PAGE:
Sir John Tiptoft: ‘Butcher of England’: Earl of Worcester, Edward IV’s Enforcer and Humanist Scholar

By Peter Spring

 

Eloquently written, unbiased and based on a wealth of primary documents, Peter Spring’s book is a compelling study of the life of Sir John Tiptoft, Earl of Worchester.

From the moment I picked up Spring’s book I was enthralled. Through my readings of the Wars of the Roses I had heard of the famous ‘Butcher of England’, although it was only in passing and to mention the heinous punishments he had enforced upon people. Yet the true man, the John Tiptoft that entered King Henry VI’s service at the mere age of twenty and rose to become quite possibly the second most powerful man in England, has previously been overlooked. Spring brings John Tiptoft’s life to light and shows a very, very different side of this legendary man.

To do so Spring has clearly drawn upon a vast wealth of primary documents, written in several different languages, to gain a true understand of who John Tiptoft was, as both a man at court and a man with a personal life. Spring shows that Tiptoft was a man of extreme intelligence. He rose to prominence through the court of Henry VI. He was devoted to learning and literature and was educated at Oxford University. He was a man of great intellect and had a strong understanding of the English Court. He was highly relied upon by both Henry VI and Edward IV. He acted as Treasurer of England on three separate occasions, became Deputy of Ireland, Constable of the Tower of London and Lord High Constable of England. He was a man known to be fair and kind as well as being able to impose punishments as needed.

He was also a deeply religious man, going on pilgrimage to Jerusalem as well as spending several years in Italy and Venice, furthering his own personal learning and expanding his ever-growing personal library. He was recalled because he was a man in much need and when he was in both Ireland and England, he served Edward IV faithfully.

Yet despite all of this he has gone down in history as the ‘Butcher of England’. Was this title justified? Springs examines in great detail the evidence for and against. Yes, Tiptoft was in charge of several juries that sentenced traitors to death and several of those men were hideously impaled after death. But as Springs reminds the reader, was this any worse than other people of the time? The atrocities of some during the middle ages were nothing less than horrific! Even during the period of the Wars of the Roses the way Tiptoft behaved and conducted himself seems very much on par with a man loyal to his King. Ultimately Spring leaves the question if Tiptoft’s title was deserved or not open, allowing the reader to make up their own mind.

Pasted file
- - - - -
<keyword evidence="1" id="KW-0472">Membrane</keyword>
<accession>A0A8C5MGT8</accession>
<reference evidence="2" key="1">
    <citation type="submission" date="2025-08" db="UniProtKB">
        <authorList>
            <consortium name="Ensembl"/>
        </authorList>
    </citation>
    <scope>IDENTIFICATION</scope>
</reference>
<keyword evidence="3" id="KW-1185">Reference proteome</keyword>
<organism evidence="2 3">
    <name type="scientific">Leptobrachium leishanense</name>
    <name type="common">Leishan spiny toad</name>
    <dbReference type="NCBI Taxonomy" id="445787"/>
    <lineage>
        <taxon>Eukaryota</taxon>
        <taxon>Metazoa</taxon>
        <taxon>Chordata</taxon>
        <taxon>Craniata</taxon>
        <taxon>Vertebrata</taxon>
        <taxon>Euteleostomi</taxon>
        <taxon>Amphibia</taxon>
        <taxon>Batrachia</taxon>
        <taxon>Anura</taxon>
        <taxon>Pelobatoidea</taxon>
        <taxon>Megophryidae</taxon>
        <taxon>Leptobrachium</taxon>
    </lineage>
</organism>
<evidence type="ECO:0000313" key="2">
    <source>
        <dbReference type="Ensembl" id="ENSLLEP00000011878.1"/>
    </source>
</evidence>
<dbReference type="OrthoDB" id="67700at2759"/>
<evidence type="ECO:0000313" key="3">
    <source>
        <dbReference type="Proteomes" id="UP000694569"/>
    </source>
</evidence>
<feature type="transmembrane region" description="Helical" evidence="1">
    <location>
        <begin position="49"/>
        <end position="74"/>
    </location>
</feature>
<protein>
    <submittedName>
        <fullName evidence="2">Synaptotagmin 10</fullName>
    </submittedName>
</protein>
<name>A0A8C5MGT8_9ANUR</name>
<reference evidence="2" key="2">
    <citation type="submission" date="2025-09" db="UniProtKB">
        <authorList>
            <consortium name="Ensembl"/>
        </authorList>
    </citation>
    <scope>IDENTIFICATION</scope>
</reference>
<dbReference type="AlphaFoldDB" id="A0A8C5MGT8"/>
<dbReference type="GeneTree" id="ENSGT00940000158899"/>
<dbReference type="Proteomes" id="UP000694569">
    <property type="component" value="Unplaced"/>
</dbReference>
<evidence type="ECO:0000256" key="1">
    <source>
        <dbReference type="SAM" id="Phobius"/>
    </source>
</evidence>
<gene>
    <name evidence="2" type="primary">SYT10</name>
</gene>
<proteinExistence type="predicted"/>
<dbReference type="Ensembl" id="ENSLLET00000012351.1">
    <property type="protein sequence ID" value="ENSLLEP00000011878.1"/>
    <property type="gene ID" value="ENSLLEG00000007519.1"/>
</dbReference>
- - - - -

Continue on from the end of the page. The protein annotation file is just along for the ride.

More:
Personally, I found Peter Spring’s book on Sir John Tiptoft, Earl of Worcester, to be one of the best books that I have ever read that focuses on the period of the Wars of the Roses. It was fascinating and I came away seeing Tiptoft in a completely new light. Carefully written with an emphasis on primary documents, Spring’s book is compelling and eye opening. An absolute must read!

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Edward IV and the Wars of the Roses

By David Santiuste

I thoroughly enjoyed David Santiuste’s book on Edward IV. Unlike other books that give an overview of Edward IV’s life, from birth to death and the legacy he left, Santiuste’s book delves in and explores Edward’s life from the deadly Battle of Towton through to his victory at the Battle of Tewkesbury.

The book opens with a brief overview of Edward’s younger years and then moves into exploring the rise of Edward’s father, Richard, Duke of York and his moves to become a claimant of the throne of England. After Richard, Duke of York’s death it is Edward that carried on the claim. At only eighteen years of age Edward was proclaimed King of England after deposing Henry VI. Just weeks later Edward led an army into the famous Battle of Towton. This battle is one of England’s bloodiest with thousands upon thousands of men fighting to their deaths in the freezing snow. Yet Edward IV was able to lead the Yorkist cause to victory.

Santiuste Explore’s Edward’s rule as King of England, the battles he fought against the Lancastrian cause, his capture and also the reinstatement of Henry VI as King which saw Edward flee overseas. The book then moves on to detail Edward’s return to England, the decisions he had to make and how he managed to reclaim the English throne. Towards the end of the book the famous battle of Tewkesbury is detailed and with the tragic death of Henry VI’s son, Edward Prince of Wales, it would seem that Edward’s IV’s throne was secure.

It was fascinating to learn about Edward IV as a King but also a warrior and a leader of men. He is a King often remembered for the latter years of his life, dying young and leaving his son, only twelve years old, as one of the famous Princes in the Tower. Yet in his younger years Edward was a man capable of both forgiveness and anger. He was a leader, able to motivate his men before battle and had the wits and knowledge to lead his army to victory many times. Certainly, he was supported by the famous Earl of Warwick, the Kingmaker, but Santiuste shows that Edward VI was a man of action and bravery. I highly recommend this book to anyone interested in the fascinating period of the Wars of the Roses.

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Following in the Footsteps of the Princes in the Tower

by Andrew Beattie

First and foremost, I have to say that I was pleasantly surprised by this book. Often books that look at the famous ‘Princes in the Tower’, Edward V and his younger brother Richard of Shrewsbury focus on the boy’s disappearance and what could have happened to them. They discuss the potential people that could have ordered the young boys’ deaths or possibly if and how they escaped. Beattie’s book took a completely different path. Within the pages of this book is a look at the lives of the sons of King Edward IV and the places they lived.